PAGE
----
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Hong Kong steps up as a global art and cultural hub

  • Written by Buro

Here’s what art and culture lovers can expect when they visit Hong Kong

Many often think of Hong Kong as a shopper’s paradise or food haven with its famous shopping malls and award-winning bars and restaurants. While both are true, the bustling city also has plenty to offer arts and culture lovers.

Landmarks such as the Hong Kong Museum of Art and Hong Kong Cultural Centre have long attracted tourists for a deep dive into the city’s rich history and cultural heritage. However, the recent development of the West Kowloon Cultural District offers new experiences that marry art, innovation, and heritage to elevate the city’s art and culture scene to even greater heights.

Here’s what to expect from the vibrant West Kowloon when travel to Hong Kong resumes again.

World-class art infrastructure

Over the past few years, Hong Kong has launched a number of large-scale developments as part of its mission to spotlight West Kowloon as an international art and cultural district. Among them is the iconic M+, Asia’s first global museum of contemporary visual culture. Spanning 17,000 square metres, the massive museum features an exhibition space, three cinemas, a lecture theatre, learning facilities, performance spaces, cafes, a retail shop, and a public roof terrace. It began welcoming visitors in November 2021 with a plethora of exhibitions, workshops and cinema screenings, as well as shopping and dining experiences.

Then there’s the Hong Kong Palace Museum which is slated to be unveiled to the public soon. The new museum boasts more than 900 priceless artefacts from Beijing’s Palace Museum—many of which will be on display in Hong Kong for the first time, while others have never been showcased to the world before. These treasures include Chinese paintings and calligraphy, as well as sculptures and decorative art objects.

Xiqu Centre is another must-visit for art aficionados, especially those fascinated by the ancient art of Chinese opera. The performing arts theatre’s award-winning design references Chinese lanterns, with unique exterior and interior elements that serve as stunning Instagram backdrops for architecture buffs. Opened in 2019, the cultural sanctuary houses a 1,000-seat Grand Theatre flanked by two outdoor sky gardens, a multi-level atrium, a naturally-ventilated plaza, a Tea House Theatre for more intimate performances, and various spaces for education, administration, and retail.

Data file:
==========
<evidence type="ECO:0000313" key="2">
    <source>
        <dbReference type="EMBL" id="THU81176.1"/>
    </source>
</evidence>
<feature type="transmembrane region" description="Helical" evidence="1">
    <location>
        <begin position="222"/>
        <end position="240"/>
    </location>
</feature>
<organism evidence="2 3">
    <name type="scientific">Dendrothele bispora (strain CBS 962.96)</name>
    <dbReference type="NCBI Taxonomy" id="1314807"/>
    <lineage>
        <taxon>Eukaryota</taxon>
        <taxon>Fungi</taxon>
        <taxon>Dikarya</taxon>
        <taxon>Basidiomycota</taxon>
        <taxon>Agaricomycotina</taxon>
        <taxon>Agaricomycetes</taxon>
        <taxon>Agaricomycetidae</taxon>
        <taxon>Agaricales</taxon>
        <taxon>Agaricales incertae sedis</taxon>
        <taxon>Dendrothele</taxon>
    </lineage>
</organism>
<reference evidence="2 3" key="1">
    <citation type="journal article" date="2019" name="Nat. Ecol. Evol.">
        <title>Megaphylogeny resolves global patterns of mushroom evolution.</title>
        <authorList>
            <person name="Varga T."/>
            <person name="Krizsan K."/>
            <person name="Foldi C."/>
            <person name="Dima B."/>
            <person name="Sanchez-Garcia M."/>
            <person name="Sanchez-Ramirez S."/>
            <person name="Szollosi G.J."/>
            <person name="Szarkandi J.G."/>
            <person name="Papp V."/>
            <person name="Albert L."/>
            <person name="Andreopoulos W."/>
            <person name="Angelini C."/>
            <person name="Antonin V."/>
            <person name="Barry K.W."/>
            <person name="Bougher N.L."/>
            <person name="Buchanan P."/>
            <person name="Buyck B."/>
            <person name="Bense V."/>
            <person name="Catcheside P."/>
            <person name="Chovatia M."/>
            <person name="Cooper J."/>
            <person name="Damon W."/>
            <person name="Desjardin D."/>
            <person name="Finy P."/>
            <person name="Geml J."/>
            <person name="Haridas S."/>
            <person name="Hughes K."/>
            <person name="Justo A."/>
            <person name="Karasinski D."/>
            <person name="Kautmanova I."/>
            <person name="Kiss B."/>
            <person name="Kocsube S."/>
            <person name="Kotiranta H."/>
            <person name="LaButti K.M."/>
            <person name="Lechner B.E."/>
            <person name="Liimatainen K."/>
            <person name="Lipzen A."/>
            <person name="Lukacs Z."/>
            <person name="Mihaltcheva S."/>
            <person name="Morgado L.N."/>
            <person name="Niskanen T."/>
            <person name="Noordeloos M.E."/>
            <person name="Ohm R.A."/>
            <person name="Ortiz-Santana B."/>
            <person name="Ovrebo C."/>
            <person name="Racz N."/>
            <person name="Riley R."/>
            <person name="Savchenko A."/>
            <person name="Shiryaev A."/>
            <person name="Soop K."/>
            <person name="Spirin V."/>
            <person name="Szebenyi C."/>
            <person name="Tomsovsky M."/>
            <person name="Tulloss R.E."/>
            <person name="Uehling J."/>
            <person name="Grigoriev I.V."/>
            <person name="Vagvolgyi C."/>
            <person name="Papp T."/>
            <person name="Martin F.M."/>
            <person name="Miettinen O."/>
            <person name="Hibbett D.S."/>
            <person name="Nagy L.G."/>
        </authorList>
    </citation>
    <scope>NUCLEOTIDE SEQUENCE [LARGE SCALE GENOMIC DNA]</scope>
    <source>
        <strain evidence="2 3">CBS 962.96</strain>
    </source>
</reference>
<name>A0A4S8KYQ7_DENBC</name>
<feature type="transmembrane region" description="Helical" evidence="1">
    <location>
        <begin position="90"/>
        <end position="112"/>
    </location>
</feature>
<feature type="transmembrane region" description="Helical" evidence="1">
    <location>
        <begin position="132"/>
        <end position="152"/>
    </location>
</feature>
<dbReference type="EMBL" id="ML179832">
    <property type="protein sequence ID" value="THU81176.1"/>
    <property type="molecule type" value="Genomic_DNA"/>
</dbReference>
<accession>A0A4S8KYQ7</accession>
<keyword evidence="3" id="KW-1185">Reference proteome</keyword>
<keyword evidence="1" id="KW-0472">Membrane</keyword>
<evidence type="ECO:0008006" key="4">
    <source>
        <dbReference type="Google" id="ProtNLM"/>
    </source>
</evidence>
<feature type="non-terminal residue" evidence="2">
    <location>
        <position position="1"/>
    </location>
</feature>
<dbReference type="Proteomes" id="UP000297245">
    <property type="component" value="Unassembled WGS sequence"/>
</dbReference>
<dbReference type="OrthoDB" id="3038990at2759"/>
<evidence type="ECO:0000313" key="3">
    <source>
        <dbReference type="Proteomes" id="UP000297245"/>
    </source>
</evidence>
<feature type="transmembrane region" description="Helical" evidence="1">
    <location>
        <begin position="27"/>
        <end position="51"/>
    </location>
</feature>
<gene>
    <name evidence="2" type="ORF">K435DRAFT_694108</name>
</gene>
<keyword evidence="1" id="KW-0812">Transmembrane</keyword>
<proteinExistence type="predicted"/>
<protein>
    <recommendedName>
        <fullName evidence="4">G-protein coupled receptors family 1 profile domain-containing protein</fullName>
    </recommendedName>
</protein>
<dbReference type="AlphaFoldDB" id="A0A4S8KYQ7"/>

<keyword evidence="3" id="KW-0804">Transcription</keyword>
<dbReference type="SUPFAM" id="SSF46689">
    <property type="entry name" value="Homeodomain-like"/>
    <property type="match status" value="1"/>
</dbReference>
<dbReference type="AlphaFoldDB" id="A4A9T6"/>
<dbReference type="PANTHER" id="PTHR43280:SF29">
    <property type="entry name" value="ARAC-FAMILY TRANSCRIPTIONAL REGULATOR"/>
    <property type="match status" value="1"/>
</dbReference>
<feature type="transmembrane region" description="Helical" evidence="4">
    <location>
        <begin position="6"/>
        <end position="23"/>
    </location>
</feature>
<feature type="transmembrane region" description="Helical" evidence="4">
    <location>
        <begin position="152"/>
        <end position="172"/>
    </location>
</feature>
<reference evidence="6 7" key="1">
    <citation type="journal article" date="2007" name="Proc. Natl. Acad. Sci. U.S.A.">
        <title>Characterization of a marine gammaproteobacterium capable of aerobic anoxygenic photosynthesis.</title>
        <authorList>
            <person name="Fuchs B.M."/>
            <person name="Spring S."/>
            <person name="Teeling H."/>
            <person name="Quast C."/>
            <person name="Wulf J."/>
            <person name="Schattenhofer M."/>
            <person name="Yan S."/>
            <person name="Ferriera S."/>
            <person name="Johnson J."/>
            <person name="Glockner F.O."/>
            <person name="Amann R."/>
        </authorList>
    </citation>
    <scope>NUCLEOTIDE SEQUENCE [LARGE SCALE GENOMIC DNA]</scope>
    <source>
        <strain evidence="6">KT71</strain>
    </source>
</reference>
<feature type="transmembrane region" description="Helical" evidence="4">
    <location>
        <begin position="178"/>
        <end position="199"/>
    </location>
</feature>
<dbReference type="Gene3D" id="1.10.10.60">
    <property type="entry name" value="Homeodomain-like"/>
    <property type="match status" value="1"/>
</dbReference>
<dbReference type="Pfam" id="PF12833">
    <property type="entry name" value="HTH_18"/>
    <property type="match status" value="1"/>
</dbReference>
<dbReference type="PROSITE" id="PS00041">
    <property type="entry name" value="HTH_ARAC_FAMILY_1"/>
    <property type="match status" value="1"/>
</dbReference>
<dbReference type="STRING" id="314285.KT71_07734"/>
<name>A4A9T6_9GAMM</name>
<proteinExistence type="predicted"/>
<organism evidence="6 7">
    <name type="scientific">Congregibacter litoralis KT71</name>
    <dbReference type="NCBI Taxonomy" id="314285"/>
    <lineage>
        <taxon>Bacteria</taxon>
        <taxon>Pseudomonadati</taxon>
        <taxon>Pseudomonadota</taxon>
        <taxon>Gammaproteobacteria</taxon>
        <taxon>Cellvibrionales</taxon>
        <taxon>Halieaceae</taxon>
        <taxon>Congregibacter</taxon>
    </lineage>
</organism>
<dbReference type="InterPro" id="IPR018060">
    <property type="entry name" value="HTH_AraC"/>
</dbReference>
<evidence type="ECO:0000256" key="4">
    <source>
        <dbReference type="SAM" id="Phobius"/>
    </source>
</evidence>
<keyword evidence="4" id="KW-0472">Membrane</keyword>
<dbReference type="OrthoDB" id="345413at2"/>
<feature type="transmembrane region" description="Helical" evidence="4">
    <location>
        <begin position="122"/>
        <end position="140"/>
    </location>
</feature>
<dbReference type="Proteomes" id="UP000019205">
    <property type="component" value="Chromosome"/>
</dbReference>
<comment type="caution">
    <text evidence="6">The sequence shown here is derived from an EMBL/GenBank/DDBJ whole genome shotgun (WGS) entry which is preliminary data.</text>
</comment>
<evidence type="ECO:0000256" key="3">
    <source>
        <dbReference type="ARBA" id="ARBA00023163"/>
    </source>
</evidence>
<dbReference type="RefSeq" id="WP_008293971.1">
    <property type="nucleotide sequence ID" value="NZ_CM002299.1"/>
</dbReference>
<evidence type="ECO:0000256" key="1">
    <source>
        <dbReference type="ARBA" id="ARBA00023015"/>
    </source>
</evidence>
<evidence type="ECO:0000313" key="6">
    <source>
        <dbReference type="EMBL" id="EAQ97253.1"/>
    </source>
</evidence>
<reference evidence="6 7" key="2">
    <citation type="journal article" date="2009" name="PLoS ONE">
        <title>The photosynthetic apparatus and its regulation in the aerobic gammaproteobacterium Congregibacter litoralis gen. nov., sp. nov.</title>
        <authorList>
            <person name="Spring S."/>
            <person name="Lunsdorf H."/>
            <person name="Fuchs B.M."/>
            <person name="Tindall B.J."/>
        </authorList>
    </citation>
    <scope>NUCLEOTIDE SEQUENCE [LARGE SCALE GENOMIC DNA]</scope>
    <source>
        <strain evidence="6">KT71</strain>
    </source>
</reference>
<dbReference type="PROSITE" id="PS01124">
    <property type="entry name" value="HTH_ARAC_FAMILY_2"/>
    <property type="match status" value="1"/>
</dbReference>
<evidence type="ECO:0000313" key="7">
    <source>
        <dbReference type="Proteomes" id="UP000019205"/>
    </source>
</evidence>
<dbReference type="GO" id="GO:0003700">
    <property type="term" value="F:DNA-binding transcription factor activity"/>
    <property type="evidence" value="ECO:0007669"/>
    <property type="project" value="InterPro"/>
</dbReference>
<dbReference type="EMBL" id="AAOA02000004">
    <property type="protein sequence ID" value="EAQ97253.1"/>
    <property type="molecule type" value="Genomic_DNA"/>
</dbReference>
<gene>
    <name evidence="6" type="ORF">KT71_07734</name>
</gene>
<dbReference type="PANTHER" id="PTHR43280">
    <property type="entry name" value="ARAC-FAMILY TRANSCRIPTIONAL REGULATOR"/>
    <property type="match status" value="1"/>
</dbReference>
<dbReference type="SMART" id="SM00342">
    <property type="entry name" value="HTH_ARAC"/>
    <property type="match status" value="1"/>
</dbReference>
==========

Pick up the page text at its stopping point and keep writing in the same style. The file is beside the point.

Thriving local art scene

Aside from modern landmarks, Hong Kong is home to artisans and craftsmen who have been keeping the local art scene alive even through the years of colonisation, modernisation, and now globalisation. As such, the city plays a vital role in promoting the vibrant local heritage and providing public access to gain insight into these time-honoured cultural traditions.

For instance, you’ll find bamboo steamers—commonly used in Chinese cuisine—in different shapes and sizes at the Ming Sang Steel Bamboo Receptacle in Yau Ma Tei. The owner of the store, Master Lui Ming has been handcrafting these baskets for over 50 years since the age of 32. Today, he is more than 90 years old and still holds steadfast to his craft, creating new and custom bamboo inventions while perfecting the steel rim steamers he pioneered.

Inside the Bowring Commercial Centre in Jordan, Miru Wong runs Sindart, a small store selling traditional embroidered Chinese footwear. The third-generation owner picked up the art of embroidery from her grandmother in her primary school days, carrying out her matriarch’s legacy of silk-brocade slippers that are popular among ladies of the middle and upper class. Wong has also incorporated modern elements such as animal motifs and non-traditional floral designs to appeal to a new generation of customers and international travellers.

Right next door to Sindart is Shanghai Baoxing Qipao, offering made-to-measure traditional qipaos and Chinese cotton jackets. Master Yan mans the store with 65 years of experience, having made beautiful qipaos for Miss Hong Kong contestants and celebrities the likes of Anita Muim, Maggie Cheung, and Michelle Yeoh. He also hosts classes with fashion and design students to preserve this precious garment of Chinese history.

Global art events and festivals

Beyond local heritage, Hong Kong is a hotspot for major international art and culture events such as the Art Basel, French May, International Arts Carnival, Hong Kong International Jazz Festival, and the International Arts & Collectibles Expo. These annual events provide art enthusiasts with a platform not just to immerse in art, but also to connect with like-minded individuals and talents from around the globe.

One of the highlights at the Art Basel fair this year is The Shape of Light, a moving image work by pioneering Hong Kong artist Ellen Pau, displayed on the M+ Facade.

On the other hand, Le French May—an art festival that promotes French art and culture in Hong Kong—will run from May to June this year. There will be a plethora of programmes taking place in the Cultural District throughout the festival, encompassing performances, exhibitions, educational events, and the world of cinema.

We can go on about the cultural sights and artistic wonders in West Kowloon, but nothing beats experiencing them all for yourself.

Discover more about Arts in Hong Kong here.

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